AIDS Is Not Over

Left to right: Dr. Lishomwa Ndhlovu, chair of amfAR’s Scientific Advisory Committee, with three of the people who have been cured of HIV—Marc Franke, Adam Castillejo, and Paul Edmonds­—and amfAR grantee Dr. Jonah Sacha

By Jeffrey Laurence, M.D.

People have heard that AIDS is over. After all, we’re not in crisis mode now as we were in the 1980s and early 1990s. Antiretroviral therapy (ART) is highly effective and available to many. And didn’t yesterday’s newsfeed report on a cure?

True, we’re not in crisis mode. People living with HIV (PLWH), along with researchers, policy makers, and other stakeholders, have led the charge to make sure a compassionate, evidence-based response to HIV/AIDS is the standard that governments should meet.

True, ART has improved the health of PLWH immensely by suppressing the virus to the point where they are capable of living a normal lifespan without the constant threat of opportunistic infections. Today we even have regimens that require only one pill a day or one injection every couple of months.

All five (and a possible sixth) were cured via stem cell transplant, a form of bone marrow transplant. However, this procedure is high risk—a last-ditch option for people living with both HIV and certain blood cancers and justified because the primary goal is to cure their cancer.

In addition, the procedure is not scalable as it’s dependent on donor banks that are vastly under-represented in terms of stem cells from people of color and who lack the critical mutation that makes these cure efforts possible. We need a cure that works for everyone, everywhere.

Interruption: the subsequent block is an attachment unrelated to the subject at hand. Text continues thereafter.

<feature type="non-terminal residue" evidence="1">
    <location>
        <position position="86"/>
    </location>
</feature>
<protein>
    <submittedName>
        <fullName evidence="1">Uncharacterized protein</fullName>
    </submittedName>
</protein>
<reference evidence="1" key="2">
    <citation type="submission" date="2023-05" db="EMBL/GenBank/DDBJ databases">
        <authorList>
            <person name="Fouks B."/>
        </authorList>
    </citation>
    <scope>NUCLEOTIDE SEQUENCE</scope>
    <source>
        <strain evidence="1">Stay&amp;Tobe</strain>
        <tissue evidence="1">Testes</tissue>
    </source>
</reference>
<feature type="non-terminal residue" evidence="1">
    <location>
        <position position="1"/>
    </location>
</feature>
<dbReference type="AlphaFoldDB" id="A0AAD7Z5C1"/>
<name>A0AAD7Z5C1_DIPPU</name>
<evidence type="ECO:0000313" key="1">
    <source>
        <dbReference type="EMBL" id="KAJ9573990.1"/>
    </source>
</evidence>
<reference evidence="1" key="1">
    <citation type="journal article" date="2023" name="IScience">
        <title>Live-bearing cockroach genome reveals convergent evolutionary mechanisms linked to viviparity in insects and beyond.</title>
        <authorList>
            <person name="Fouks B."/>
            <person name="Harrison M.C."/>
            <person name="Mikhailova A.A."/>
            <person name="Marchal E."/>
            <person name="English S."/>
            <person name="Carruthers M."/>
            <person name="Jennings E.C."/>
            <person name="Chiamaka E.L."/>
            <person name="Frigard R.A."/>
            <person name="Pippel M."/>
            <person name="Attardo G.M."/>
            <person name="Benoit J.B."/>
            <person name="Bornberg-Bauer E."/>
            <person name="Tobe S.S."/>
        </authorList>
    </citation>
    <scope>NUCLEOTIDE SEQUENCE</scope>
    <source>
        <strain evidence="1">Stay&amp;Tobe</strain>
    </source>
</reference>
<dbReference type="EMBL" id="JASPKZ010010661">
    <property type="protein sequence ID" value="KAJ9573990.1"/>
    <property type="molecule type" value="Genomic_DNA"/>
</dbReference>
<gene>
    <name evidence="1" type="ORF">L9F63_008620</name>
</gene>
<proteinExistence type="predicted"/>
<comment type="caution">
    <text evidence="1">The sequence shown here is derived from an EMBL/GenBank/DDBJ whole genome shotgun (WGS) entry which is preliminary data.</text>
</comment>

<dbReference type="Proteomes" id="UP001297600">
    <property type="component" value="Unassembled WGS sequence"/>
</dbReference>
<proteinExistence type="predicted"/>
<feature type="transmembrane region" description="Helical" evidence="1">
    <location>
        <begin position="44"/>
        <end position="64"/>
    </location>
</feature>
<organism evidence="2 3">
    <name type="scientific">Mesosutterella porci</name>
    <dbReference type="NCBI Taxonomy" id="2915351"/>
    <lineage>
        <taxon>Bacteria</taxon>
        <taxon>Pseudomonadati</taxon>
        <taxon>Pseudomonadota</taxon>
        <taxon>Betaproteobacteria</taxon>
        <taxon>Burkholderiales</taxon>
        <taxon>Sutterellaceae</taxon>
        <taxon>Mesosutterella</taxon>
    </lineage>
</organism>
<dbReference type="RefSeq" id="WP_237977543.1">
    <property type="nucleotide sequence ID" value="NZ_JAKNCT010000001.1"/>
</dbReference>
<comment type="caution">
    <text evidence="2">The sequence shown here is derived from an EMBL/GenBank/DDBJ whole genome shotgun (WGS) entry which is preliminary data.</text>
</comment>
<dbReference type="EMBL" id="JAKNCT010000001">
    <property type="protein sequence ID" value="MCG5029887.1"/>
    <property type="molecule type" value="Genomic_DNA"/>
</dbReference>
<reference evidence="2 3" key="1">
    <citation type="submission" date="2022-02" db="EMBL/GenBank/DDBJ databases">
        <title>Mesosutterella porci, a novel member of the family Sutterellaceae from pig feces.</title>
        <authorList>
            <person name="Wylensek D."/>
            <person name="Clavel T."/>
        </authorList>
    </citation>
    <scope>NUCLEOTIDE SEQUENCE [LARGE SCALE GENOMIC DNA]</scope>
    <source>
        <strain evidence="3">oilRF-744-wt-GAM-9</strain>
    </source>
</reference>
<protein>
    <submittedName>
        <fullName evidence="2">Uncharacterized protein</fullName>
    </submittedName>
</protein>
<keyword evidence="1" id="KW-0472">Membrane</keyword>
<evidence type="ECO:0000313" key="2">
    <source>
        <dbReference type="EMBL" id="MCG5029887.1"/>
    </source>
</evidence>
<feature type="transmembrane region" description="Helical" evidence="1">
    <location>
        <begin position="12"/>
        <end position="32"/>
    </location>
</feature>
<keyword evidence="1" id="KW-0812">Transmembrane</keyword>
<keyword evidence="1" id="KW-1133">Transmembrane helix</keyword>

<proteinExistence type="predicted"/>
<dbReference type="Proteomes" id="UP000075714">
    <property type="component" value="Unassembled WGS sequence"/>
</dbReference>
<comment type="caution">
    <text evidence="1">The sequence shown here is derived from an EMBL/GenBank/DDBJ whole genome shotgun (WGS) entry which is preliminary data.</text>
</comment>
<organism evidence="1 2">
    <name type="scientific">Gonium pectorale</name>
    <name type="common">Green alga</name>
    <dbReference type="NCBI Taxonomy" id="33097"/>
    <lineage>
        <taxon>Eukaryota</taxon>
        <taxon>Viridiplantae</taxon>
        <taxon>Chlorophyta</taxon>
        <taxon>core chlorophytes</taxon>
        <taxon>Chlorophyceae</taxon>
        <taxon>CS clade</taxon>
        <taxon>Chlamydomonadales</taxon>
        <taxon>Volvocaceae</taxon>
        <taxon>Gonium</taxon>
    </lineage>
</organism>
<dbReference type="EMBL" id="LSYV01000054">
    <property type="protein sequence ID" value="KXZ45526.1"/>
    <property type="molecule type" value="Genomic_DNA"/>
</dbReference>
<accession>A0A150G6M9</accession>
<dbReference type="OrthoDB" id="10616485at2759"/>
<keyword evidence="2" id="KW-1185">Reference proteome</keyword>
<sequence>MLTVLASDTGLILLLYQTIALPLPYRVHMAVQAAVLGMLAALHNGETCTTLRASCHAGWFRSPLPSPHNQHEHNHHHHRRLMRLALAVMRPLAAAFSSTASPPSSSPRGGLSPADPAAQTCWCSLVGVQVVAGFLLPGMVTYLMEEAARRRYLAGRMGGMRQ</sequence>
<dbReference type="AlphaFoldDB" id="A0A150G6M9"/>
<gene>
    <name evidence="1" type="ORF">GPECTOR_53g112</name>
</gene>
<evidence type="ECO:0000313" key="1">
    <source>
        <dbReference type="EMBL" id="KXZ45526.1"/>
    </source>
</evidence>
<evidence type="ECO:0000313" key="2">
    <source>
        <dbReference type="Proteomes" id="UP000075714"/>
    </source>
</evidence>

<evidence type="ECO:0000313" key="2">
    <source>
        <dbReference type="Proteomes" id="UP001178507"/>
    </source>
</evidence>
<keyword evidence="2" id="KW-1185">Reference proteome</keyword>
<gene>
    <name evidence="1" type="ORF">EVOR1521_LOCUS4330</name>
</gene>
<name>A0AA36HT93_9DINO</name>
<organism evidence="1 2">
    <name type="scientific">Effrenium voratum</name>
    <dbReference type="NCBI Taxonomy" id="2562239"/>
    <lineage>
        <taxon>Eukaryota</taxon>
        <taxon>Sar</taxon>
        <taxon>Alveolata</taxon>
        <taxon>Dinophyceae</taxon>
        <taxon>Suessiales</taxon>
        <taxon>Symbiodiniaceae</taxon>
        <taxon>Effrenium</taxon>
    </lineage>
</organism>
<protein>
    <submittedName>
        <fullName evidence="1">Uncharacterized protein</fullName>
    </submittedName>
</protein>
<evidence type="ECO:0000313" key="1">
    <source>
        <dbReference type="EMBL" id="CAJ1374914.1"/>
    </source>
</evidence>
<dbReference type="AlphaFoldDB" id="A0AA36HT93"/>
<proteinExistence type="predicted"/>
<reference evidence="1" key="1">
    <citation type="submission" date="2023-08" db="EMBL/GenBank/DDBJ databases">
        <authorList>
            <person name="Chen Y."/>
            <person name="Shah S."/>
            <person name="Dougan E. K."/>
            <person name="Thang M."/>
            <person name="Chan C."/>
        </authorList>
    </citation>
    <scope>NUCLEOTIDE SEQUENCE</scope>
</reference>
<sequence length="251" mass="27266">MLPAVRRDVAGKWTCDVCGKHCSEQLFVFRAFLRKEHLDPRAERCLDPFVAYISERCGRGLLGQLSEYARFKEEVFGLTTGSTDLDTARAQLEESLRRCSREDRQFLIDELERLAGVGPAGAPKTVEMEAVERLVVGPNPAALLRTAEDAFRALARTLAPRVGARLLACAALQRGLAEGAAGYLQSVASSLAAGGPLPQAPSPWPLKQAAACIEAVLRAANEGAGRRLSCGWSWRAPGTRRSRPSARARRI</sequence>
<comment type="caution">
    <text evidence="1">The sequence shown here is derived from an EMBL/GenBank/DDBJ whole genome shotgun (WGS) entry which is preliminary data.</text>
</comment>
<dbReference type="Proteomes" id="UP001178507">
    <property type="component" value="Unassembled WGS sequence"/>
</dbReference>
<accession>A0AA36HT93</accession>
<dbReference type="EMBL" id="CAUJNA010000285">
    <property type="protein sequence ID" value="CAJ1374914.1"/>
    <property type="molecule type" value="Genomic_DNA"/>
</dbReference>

We need a cure because ART is not a perfect solution—anti-HIV meds and the continued presence of HIV in the body can have negative impacts. Despite maintained undetectable viral loads and high T cell counts with ART, PLWH are still prone to develop certain  cancers and heart conditions at greater frequency than people, matched for age and cancer/cardiac risk factors, without HIV.

And while many governments have bettered their track records in responding to the needs of people living with and at risk for HIV, AIDS responses are still compounded by such factors as inadequate health-care infrastructure and pockets of bigotry mired in morality around sex and drug use.

AIDS is not over, but why we need a cure deserves more context and nuance than this slogan. That’s why over the next few pages this special feature draws on the attitudes and insights of the American public, researchers, and members of the HIV community to answer the question: Why do we need a cure?

Dr. Laurence is amfAR’s senior scientific consultant and a professor at Weill Cornell Medical College.